(2) DISCOVERY: WE FIND OUT WHAT EVIDENCE THE PROSECUTOR HAS IN YOUR CASE.
Your case will now enter the discovery phase. Attorney Douglas Riddell will likely then ask the prosecutor for all of the evidence his or her office has against you. The Columbus or municipal (if transferred from an Ohio mayor’s court) prosecutor’s office is required to give us everything they have–including any evidence showing that you were not impaired.
(3) OUR ATTORNEYS BEGIN EVALUATING THE EVIDENCE
Now is when having a Columbus DUI attorney is really important. For our clients, in this phase, we start digging into the evidence the Columbus City Prosecutor has provided, as well as talking to witnesses in our own investigation. The police report, the cruiser video, witness statements, results from the breathalyzer or urine test could all have possible weaknesses that we could exploit.
Here is where we identify all possible defenses and start really building your case.
(4) PRETRIAL CONFERENCE
The pretrial is chance to meet with the judge and the prosecutor to discuss the status of the case and any pending issues. For example, we might discuss whether all discovery, videos, and other evidence have been handed over. Also, we may discuss pending motions (see below), continue negotiations with the Columbus or municipal prosecutor, and address our client’s eligibility for driving privileges (if this was not already covered at the arraignment).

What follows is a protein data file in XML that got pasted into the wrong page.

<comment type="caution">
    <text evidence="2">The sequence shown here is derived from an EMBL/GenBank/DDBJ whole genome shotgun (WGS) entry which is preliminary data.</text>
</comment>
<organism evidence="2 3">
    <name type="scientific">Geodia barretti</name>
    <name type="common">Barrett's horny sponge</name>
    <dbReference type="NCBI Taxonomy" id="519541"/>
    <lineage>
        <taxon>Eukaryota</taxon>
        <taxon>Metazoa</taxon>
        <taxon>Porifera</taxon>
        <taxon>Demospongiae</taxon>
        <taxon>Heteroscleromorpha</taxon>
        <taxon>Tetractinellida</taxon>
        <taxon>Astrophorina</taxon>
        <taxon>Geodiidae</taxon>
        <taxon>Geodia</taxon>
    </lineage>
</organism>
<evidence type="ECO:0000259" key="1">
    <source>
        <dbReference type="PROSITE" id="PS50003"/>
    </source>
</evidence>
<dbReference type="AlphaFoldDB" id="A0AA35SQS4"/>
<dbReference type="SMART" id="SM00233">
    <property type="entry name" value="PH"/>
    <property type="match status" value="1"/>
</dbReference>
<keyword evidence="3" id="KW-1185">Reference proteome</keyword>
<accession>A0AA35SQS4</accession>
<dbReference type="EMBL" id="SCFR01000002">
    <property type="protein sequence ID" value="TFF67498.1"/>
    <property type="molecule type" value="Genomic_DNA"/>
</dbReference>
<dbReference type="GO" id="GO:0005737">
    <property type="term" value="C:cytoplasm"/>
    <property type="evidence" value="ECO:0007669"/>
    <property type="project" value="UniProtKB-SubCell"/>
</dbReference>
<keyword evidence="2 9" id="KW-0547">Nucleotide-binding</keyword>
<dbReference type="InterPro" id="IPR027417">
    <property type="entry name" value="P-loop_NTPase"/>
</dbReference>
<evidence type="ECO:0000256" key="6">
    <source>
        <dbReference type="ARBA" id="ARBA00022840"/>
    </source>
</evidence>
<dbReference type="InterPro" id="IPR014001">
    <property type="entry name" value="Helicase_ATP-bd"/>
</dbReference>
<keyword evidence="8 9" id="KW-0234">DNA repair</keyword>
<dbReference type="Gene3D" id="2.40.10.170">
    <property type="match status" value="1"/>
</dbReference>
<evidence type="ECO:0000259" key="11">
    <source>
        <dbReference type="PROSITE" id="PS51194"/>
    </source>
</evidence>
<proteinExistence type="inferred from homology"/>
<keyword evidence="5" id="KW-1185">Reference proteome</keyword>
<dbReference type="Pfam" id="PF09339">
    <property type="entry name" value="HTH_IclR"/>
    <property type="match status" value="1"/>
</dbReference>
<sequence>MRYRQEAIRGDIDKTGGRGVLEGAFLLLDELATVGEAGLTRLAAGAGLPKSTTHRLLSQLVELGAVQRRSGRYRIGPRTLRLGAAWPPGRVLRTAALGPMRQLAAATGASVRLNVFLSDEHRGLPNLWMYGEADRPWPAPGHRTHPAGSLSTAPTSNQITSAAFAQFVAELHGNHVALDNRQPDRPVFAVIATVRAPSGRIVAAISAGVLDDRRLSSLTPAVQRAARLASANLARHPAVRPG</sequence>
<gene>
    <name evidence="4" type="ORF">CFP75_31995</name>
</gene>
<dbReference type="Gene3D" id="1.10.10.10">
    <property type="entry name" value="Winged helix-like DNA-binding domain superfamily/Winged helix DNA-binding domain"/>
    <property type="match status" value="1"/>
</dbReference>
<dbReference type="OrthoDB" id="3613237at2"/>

(5) OUR DUI ATTORNEYS FILE AND ARGUE MOTIONS
Once we identify weaknesses in the prosecutor’s case, we may need to file a motion to suppress or other motion to the judge or magistrate to argue that the results of the breathalyzer or other sobriety test should be excluded at trial. Whether and how motion practice will be used in your case will depend on the details of your arrest. Motion practice can be quite effective in helping to bring along negotiations with the prosecutor’s office.
(6) NEGOTIATION WITH THE PROSECUTOR’S OFFICE
At this stage, Attorney Douglas Riddell will take our arguments to the prosecutor and explain why their office should dismiss or reduce the charges given the flaws in their case. Depending on the evidence, the prosecutor will sometimes agree to dismiss or reduce the charges. Other times, the prosecutor will refuse to budge and that brings us to our final step.
If the case cannot be resolved by negotiation, it will proceed to trial. In the Franklin County Municipal Court, you can have your case heard to the judge or to a jury of eight. The prosecutor must prove you were impaired beyond a reasonable doubt and all eight jurors must agree on your guilt.
Attorney Doug Riddell regularly represents clients facing DUI charges in Franklin County, Ohio. In Ohio, a DUI charge is called an “OVI” – meaning “operating a vehicle under the influence.”